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The activated sludge process is one of the major aerobic processes used in the biological treatment of wastewater. A significant drawback of this process is the production of excess sludge, the disposal of which can account for 50-60% of the running costs of a plant. Thus there is a growing interest in methods that reduce the volume and mass of excess sludge produced as part of biological wastewater treatment processes. In practice a target value is often set for the sludge content inside the bioreactor. If the sludge content is higher than the target value, the process is stopped and the reactor is cleaned. This is undesirable as it increases running costs.
In chapter 2 we investigate a simple model for the activated sludge process in which the influent contains a mixture of soluble and biodegradable particulate substrate. Within the bioreactor the biodegradable particulate substrate is hydrolyzed to form soluble substrate. The soluble organics are used for energy and growth by the biomass. Biomass decay produces soluble substrate in addition to inert material. We use steady-state analysis to investigate how the amount of sludge formed depends upon the residence time and the use of a settling unit. We show that when the steady-state sludge content is plotted as a function of the residence time that there are five generic response diagrams, depending upon the value of the effective recycle parameter. Four of them are desirable because the sludge content is below the target value if the residence time is higher than some critical value that is not `too large; in practice.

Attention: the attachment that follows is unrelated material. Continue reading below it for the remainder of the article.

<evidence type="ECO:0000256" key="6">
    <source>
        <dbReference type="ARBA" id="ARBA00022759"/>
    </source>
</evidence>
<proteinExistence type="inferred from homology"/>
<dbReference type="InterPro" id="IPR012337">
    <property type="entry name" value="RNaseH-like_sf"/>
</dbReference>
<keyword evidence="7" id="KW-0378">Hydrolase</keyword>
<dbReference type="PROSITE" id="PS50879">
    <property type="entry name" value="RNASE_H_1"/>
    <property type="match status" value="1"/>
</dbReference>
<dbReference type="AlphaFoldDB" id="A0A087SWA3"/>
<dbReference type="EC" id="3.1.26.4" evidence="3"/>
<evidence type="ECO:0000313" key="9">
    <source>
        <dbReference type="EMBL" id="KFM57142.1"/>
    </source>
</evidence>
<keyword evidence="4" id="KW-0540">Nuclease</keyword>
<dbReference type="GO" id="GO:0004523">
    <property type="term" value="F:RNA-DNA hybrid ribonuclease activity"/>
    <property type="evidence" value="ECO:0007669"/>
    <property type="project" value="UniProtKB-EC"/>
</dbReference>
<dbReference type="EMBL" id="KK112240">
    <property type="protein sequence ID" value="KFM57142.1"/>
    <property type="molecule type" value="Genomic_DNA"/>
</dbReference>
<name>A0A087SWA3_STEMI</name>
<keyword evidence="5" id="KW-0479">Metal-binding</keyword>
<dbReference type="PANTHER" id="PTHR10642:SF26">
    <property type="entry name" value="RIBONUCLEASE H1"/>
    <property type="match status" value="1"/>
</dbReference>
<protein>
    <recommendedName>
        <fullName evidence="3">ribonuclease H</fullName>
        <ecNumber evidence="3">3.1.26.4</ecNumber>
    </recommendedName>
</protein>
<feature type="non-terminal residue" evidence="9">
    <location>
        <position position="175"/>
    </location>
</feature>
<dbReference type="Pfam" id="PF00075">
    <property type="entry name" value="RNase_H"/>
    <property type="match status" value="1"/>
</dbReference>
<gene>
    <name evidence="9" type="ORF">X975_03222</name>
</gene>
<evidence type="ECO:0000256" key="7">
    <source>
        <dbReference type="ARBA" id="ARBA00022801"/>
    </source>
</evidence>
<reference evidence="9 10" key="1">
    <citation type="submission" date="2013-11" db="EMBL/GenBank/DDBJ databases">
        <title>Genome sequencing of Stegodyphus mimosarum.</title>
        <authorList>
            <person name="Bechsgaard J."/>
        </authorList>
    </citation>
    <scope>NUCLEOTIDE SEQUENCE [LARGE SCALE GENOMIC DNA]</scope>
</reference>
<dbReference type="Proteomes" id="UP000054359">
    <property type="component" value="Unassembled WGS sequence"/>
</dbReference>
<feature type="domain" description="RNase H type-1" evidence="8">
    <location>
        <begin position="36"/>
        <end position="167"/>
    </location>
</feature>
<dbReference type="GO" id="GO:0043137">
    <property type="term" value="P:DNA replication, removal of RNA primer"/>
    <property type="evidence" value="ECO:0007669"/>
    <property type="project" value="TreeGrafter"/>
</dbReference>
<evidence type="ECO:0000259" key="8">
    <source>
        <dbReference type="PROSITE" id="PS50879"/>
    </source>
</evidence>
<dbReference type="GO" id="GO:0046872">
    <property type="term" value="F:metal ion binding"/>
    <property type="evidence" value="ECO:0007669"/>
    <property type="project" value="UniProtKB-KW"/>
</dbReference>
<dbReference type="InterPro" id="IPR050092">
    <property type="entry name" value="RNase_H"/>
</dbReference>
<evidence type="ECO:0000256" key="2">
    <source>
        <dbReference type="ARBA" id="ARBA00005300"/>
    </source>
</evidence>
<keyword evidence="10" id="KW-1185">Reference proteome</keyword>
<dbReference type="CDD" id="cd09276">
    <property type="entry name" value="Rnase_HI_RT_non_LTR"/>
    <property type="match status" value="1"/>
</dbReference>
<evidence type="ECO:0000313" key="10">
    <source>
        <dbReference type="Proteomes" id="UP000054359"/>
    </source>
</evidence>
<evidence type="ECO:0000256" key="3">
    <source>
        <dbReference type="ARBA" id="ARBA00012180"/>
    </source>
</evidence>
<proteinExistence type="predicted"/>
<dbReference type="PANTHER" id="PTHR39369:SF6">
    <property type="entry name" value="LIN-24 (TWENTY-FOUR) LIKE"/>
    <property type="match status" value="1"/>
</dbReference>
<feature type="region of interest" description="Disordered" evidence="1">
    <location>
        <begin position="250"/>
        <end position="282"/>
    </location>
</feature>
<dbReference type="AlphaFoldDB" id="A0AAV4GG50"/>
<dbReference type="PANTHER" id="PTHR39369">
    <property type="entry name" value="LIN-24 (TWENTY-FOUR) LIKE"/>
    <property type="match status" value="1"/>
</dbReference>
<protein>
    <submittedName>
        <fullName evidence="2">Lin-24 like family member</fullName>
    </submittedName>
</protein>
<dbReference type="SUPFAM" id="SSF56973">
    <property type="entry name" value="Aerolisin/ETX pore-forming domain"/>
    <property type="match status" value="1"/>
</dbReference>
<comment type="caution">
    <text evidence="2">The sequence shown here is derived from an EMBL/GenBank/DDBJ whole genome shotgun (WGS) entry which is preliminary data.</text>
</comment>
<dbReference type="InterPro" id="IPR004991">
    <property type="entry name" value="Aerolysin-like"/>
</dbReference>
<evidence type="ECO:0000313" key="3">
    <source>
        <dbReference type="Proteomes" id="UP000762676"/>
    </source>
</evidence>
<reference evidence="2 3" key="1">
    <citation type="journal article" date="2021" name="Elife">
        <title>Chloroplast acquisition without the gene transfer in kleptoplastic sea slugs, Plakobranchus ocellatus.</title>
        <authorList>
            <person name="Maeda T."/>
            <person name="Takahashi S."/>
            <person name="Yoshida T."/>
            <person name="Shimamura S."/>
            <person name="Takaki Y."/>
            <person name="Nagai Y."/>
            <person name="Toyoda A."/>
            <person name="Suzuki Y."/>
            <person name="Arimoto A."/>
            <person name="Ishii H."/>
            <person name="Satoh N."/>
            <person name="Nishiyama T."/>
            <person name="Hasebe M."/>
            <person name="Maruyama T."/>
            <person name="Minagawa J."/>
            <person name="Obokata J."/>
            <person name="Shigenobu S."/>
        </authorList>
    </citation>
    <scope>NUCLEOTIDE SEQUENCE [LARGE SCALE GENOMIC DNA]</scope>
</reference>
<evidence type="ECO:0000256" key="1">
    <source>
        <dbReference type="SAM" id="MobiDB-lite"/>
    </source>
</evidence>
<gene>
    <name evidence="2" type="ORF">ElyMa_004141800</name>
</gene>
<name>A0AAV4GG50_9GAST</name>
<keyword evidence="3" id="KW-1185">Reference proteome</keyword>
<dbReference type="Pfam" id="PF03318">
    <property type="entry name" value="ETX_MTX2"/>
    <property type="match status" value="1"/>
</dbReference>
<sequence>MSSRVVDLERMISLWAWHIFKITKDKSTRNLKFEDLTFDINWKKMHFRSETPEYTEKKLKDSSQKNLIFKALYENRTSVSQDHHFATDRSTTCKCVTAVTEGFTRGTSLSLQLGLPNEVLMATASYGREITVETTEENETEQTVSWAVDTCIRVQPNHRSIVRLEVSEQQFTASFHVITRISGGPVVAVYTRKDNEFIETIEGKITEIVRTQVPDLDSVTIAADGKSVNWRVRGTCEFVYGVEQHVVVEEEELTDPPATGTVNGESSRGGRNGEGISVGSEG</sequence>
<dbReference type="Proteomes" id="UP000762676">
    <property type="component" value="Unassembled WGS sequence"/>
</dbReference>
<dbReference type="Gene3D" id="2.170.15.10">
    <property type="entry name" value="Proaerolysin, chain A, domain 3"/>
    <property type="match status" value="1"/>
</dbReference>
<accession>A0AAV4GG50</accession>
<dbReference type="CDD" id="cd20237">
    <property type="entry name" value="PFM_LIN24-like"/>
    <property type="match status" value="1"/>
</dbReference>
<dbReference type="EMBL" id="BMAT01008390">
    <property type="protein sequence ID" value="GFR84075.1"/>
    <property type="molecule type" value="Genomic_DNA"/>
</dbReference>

In chapter 3 we investigate how the volume and mass of excess sludge produced by the activated sludge process can be reduced by coupling the bioreactor used in the process to a sludge disintegration unit.
In chapter 4 a seemingly minor modification is made to the model in chapter 2. Instead of biomass decay producing soluble substrate and inert material it produces slowly biodegradable substrate and non-biodegradable particulates. We use steady-state analysis to investigate how the amount of sludge formed depends upon the residence time and the use of a settling unit. We show that when the steady-state sludge content is plotted as a function of the residence time that there are three generic response diagrams, depending upon the value of the effective recycle parameter. In particular, the seemingly minor change has had a pronounced effect on the behavior of the model. Unlike the model investigated in chapter 2 we find that in practice excessive sludge formation is inevitable.
In chapter 5 we investigate how increasing the decay rate effected the behavior of models one and two. We find that this is not an effective way to reduce sludge formation.
In the final chapter we summarize the results of the thesis and include recommendations for future research.